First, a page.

Chinese Net Rules Not Unusual, Says Official - InformationWeek

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Chinese Net Rules Not Unusual, Says Official

A Chinese government official begs to differ with criticism of his country's Internet censorship policies: Its rules, he insists, are actually based on those used in the United States and elsewhere.

China on Wednesday defended its censorship of information flowing into the country via the Internet, saying its practices are in line with international norms.

Liu Zhengrong, deputy chief of the Internet Affairs Bureau of the State Council Information Office in China, was quoted in the official Xinhua News Agency as saying that the Chinese people can access the Web freely, and that the country blocks only "a very few" foreign Web sites that offer mostly pornography and terrorism.

"Regulating the Internet according to law is international practice," Liu, according to Xinhua, told reporters of China Daily, the country's official English-language newspaper. "After studying Internet legislation in the West, I've found we basically have identical legislative objectives and principles."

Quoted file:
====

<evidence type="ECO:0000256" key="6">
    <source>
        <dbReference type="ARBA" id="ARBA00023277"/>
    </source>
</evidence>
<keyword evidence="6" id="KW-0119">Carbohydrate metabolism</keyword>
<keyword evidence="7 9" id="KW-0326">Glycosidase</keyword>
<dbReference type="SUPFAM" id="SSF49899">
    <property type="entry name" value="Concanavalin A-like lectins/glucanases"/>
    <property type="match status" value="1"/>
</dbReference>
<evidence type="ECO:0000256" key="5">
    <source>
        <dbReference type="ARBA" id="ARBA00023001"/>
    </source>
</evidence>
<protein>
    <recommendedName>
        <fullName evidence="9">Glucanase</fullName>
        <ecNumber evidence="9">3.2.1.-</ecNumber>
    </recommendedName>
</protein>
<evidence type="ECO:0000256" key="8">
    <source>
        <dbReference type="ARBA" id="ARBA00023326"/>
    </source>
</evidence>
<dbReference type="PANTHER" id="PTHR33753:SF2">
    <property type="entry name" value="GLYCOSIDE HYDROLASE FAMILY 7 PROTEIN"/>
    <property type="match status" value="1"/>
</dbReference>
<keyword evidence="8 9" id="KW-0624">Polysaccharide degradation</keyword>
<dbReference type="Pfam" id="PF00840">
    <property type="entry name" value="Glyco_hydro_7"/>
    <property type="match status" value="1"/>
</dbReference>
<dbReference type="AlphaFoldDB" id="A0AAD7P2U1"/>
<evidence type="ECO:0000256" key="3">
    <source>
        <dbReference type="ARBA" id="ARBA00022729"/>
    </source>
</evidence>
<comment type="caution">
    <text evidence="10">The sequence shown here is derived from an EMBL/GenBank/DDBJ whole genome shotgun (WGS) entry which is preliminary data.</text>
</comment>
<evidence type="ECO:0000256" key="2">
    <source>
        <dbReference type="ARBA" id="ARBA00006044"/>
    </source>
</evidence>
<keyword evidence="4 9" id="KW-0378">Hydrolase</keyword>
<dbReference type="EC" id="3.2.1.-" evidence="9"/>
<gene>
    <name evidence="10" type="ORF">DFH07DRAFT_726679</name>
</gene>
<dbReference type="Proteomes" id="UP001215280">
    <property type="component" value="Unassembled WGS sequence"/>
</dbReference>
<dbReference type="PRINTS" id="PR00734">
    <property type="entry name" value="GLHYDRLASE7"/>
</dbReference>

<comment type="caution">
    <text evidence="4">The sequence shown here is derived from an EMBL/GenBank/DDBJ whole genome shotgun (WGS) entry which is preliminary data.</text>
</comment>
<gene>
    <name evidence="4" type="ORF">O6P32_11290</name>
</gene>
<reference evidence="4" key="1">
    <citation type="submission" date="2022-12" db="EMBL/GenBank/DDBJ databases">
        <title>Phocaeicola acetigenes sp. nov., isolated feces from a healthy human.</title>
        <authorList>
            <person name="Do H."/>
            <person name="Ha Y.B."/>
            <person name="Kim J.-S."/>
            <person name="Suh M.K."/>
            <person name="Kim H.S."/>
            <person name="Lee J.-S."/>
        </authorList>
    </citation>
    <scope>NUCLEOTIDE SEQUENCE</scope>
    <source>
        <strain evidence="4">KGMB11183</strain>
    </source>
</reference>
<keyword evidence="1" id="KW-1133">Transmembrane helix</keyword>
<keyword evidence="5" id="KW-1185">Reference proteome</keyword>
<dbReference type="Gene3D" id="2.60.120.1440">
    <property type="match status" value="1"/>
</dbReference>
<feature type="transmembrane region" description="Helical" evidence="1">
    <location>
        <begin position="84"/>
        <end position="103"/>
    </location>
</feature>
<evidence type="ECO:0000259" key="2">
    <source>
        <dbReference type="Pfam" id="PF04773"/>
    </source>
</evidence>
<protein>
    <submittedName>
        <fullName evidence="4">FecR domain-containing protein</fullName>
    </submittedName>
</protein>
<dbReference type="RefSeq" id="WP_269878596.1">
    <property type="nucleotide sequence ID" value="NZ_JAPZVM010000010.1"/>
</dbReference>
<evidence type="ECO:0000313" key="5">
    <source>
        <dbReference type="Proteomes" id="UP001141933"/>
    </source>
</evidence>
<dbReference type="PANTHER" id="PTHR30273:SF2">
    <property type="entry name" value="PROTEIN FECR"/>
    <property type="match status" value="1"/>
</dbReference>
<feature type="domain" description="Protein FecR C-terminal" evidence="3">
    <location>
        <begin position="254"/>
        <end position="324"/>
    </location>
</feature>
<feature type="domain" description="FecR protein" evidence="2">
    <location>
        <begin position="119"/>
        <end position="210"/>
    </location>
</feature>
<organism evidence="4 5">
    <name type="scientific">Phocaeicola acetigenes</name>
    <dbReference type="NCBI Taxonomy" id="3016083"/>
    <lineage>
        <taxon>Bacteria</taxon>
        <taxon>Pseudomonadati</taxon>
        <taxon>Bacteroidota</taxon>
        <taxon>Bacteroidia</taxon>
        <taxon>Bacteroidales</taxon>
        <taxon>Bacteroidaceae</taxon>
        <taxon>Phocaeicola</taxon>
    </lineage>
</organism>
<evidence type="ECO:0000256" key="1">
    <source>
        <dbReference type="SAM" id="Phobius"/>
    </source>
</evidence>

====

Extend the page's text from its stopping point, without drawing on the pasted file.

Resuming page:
China is one of several countries targeted by human rights groups for blocking Web sites carrying information that the country has deemed inappropriate for political reasons. The nation's clampdown on information has also become a major headache for U.S. Internet companies, which have been criticized for helping Beijing in order to continue doing business in China.

MSN and Google filter search results to abide by Chinese laws and regulations. Yahoo recently sidestepped the issue by partnering with Chinese marketplace, which runs the portal's operations in China.

On criticism of Chinese censorship, Liu said it was common practice around the world to remove "illegal and harmful" information. As an example, he said, The New York Times states it will delete from its forums messages that it finds "abusive, defamatory, obscene, in violation of copyright or trademark laws, or otherwise unacceptable."

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